-        As an exploratory analysis (we would leave this to the authors), we would be curious whether sensitivity is different if a longer interval is used instead of the constriction amplitude alone. In our second paper (with patients; Ten Brink et al., 2023) we found better sensitivity when considering more data points.

-        About the inclusion of a vertical condition in our paper, it is stated that “Strauch and colleagues had used this as a ‘control condition’ in their second experiment, perhaps on the assumption that there would be no bias for the vertical dimension.” However, we were aware that (very strong) effects were to be expected (described as pupil anisotropies). We did not focus on these, as the vertical condition was merely added as a sanity check, to confirm the absence of a correlation with the left-right greyscales bias. This was, unfortunately, not clearly communicated in our paper so we understand the interpretation of the authors. That being said, we did not assume an attentional bias towards the upper field. Attention might contribute here, but anisotropies in receptors or visual areas in the brain should not be overlooked here as potential contributors. For instance, the SC is topographically organized in a way that might contribute to such anisotropies (Wang & Munoz, 2018, PNAS; reviewed in Strauch, Wang, Einhäuser, Van der Stigchel & Naber, 2022, TINS on page 643). 

-        Related to this, for H3, it would be interesting (and extending the experiment beyond a replication) to add a rotated version of the greyscales task that allows to assess attentional up/downward biases. These could then be correlated with the up/down differences in pupil constriction. Whilst this doesn’t imply that all anisotropies in the light response are due to attention, any covariation with the greyscales task could establish such attentional differences for the upper/lower fields (even though, as the authors correctly state, the eyes are not vertically centered).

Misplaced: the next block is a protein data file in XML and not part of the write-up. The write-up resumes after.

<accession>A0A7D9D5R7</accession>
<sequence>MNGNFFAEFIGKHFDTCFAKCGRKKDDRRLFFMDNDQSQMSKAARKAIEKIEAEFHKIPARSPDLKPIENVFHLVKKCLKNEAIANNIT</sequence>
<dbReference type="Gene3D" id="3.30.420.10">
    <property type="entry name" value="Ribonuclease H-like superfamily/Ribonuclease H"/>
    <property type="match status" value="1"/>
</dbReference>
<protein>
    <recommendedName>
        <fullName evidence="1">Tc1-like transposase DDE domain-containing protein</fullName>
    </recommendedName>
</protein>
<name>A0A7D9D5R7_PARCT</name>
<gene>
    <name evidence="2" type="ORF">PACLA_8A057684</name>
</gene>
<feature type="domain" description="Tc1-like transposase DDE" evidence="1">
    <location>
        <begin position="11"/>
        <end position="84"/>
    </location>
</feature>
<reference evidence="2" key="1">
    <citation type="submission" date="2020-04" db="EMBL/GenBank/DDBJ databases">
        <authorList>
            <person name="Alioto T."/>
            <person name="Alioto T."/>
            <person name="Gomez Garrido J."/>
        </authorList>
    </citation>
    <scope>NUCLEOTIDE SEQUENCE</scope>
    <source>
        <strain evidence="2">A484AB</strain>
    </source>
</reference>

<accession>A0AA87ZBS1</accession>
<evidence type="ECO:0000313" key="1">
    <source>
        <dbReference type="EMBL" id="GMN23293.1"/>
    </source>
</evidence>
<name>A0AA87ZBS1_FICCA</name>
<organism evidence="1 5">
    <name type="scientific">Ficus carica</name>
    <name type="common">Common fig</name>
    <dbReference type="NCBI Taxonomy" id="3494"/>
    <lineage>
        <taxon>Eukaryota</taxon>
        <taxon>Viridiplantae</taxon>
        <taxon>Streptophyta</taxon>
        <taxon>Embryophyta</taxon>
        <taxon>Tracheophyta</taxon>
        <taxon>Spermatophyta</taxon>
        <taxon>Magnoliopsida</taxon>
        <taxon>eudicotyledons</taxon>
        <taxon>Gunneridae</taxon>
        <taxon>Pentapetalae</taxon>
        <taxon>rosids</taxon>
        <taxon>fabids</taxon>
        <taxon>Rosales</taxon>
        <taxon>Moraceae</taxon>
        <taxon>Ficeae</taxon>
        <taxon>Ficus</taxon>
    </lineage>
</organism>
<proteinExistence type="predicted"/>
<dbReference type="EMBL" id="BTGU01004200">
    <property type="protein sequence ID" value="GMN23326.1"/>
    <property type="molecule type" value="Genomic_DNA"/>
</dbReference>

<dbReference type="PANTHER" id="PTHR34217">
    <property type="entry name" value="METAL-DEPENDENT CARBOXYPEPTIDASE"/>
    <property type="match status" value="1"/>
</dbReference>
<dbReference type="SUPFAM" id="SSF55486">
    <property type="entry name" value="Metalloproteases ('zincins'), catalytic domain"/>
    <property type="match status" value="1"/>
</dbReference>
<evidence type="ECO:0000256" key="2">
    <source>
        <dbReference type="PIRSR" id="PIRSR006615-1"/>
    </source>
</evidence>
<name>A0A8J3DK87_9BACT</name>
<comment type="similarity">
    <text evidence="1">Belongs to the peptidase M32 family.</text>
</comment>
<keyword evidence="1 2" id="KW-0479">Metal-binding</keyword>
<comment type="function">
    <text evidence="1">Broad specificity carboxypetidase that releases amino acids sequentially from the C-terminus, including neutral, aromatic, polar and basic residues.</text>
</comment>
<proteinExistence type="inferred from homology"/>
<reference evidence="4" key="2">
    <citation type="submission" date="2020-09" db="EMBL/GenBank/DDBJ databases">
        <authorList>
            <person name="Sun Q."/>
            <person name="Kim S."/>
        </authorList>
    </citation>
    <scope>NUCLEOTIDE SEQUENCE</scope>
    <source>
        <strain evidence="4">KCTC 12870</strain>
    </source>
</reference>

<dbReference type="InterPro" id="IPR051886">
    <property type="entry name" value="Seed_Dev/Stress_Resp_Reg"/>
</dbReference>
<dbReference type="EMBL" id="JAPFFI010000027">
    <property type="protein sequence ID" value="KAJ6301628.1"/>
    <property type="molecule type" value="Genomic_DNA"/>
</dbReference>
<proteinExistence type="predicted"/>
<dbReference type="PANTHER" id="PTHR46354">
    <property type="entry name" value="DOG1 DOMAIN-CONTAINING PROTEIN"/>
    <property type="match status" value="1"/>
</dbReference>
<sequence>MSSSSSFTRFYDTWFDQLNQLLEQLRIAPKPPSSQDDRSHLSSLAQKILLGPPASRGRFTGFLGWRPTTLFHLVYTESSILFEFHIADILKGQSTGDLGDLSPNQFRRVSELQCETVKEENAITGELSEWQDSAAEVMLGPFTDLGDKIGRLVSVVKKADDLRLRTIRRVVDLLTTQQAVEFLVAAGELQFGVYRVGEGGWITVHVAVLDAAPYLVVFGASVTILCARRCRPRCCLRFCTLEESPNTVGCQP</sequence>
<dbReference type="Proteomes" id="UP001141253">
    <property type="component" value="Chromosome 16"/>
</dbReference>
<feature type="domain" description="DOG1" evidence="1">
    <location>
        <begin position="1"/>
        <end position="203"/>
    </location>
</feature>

-        The distance from eye position to monitor is different in the currently described study (79cm) from ours (67.5cm). This is important as pseudoneglect is described to diminish or even flip from left to right with more leftward biases reported closer by (e.g., Heber, Siebertz, Wolter, Kuhlen, & Fimm, 2010, Brain and Cognition). An adjustment to the same distance seems therefore sensible. Similarly, the monitor should be of a similar size as the original monitor to control for possible effects induced by the stimuli covering larger/smaller parts of the visual field. Reduced leftward biases at further distances could otherwise be an indication that the split-field pupillometry task captures pseudoneglect.

-        It should be discussed whether the tower mount tracker results in restricted view to the periphery and additional reflections relative to the table-mounted tracker we used in both Cortex papers.